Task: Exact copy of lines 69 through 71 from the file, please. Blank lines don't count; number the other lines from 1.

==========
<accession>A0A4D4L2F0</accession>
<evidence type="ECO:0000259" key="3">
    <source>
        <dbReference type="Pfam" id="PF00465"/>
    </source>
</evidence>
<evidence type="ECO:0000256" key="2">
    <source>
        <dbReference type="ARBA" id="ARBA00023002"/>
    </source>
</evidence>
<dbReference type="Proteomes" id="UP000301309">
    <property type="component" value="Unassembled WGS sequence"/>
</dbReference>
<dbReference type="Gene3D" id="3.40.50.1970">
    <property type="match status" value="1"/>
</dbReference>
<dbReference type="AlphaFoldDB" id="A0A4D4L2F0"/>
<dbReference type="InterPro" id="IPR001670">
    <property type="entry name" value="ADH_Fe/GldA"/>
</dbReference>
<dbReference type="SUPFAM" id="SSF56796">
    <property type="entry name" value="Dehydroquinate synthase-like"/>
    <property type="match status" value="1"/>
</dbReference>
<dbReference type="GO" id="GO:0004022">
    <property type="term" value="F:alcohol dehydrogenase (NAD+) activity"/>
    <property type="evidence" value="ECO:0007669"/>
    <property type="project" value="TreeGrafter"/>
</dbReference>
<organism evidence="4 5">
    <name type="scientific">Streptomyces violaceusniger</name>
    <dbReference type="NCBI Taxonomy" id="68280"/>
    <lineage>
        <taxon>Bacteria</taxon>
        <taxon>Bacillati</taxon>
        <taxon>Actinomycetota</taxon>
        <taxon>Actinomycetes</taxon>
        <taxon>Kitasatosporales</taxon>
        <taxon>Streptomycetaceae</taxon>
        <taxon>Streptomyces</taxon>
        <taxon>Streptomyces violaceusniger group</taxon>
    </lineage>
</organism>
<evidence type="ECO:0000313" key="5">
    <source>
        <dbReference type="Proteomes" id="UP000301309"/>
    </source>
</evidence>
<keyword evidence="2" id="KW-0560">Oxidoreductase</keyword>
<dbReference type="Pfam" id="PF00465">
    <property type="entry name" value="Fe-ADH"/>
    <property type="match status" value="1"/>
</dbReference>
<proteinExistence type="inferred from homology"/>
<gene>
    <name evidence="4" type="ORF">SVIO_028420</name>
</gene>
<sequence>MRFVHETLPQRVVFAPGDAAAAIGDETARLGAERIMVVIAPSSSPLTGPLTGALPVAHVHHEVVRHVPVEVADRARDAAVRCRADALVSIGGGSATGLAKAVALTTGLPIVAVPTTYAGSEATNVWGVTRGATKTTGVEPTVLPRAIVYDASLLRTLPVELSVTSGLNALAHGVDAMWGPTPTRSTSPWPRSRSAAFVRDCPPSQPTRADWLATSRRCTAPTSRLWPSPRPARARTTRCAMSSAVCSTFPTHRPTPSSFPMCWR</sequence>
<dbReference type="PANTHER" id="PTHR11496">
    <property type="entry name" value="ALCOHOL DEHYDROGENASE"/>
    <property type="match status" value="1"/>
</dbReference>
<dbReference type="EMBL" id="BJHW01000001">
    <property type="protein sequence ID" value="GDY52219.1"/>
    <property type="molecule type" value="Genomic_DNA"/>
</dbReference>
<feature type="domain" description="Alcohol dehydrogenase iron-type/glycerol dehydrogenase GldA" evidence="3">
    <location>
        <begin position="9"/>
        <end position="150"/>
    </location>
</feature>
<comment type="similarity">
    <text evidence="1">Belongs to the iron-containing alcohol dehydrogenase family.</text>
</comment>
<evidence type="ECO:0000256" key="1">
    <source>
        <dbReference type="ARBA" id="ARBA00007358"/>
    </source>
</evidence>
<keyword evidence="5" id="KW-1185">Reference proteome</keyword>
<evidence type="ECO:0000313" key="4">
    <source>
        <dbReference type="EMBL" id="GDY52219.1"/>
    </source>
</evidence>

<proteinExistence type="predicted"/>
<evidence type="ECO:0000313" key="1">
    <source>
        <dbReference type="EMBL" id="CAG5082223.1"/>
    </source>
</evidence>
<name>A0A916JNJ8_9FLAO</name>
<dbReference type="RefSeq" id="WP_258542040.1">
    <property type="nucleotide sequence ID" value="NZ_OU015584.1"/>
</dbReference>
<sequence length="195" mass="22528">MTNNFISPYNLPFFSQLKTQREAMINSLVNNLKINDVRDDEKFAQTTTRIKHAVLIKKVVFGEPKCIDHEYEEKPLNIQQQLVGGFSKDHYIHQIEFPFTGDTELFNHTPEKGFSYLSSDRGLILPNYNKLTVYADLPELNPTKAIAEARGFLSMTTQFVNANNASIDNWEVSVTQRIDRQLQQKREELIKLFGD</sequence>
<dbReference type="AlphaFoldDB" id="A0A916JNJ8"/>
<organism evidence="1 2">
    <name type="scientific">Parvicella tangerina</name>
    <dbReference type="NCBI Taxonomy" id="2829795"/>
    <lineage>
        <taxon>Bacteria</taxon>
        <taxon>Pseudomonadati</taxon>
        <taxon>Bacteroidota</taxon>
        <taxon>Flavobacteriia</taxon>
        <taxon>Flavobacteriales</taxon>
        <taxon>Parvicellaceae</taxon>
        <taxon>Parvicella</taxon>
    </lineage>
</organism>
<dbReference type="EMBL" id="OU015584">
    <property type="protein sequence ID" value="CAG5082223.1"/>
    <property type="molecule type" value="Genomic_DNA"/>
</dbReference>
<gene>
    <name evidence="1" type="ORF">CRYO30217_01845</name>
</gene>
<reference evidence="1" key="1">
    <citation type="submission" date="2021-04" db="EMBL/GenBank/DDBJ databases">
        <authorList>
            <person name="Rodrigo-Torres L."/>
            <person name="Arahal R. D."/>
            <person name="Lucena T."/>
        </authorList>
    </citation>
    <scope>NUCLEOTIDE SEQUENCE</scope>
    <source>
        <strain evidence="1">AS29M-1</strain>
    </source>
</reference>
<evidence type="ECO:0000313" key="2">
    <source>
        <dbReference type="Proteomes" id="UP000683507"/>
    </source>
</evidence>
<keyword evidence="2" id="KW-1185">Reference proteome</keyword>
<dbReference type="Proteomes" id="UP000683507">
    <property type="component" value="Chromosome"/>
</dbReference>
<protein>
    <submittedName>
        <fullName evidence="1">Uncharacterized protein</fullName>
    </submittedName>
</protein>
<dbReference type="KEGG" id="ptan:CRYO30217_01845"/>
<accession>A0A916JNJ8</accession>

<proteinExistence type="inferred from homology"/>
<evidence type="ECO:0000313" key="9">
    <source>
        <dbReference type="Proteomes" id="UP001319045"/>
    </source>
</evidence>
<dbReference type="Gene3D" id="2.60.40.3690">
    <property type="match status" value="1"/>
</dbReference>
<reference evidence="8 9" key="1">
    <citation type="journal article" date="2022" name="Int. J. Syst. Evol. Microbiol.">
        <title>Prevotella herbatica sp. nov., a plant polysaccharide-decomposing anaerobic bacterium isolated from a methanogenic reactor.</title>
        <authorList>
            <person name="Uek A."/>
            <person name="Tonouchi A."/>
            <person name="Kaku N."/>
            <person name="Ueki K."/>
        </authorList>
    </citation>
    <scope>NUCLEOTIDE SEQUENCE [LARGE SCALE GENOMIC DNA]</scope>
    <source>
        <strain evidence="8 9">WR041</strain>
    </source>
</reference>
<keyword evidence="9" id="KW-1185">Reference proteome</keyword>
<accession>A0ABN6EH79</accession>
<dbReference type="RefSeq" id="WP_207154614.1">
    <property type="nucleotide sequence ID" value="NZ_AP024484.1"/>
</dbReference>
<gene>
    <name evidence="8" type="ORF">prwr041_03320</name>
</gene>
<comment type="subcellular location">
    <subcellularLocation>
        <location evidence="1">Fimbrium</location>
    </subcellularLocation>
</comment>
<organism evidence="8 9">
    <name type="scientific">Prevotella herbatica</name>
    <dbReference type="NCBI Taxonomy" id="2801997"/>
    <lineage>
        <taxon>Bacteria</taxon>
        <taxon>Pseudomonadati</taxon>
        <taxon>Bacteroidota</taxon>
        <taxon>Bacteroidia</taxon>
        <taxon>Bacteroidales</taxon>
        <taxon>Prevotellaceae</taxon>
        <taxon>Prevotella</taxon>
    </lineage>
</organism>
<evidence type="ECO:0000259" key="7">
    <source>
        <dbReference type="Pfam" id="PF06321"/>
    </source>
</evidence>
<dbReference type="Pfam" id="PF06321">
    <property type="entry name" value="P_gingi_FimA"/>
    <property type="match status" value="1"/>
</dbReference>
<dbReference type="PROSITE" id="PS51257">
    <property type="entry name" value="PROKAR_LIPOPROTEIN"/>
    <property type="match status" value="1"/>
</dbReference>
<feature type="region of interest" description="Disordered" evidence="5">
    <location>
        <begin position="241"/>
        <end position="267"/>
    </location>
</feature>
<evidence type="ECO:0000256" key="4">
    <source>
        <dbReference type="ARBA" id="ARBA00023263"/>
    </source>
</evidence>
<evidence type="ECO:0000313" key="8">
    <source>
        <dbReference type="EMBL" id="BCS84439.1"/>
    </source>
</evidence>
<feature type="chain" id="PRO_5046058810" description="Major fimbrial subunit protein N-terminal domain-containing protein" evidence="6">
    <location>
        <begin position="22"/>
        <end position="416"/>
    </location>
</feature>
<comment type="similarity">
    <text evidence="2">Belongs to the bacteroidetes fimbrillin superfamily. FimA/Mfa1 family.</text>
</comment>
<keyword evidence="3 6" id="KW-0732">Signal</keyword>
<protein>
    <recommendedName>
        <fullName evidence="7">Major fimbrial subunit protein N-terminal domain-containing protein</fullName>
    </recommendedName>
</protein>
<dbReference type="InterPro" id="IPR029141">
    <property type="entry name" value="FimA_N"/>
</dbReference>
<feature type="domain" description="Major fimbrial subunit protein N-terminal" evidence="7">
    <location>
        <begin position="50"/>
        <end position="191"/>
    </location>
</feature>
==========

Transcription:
    <location>
        <begin position="9"/>
        <end position="150"/>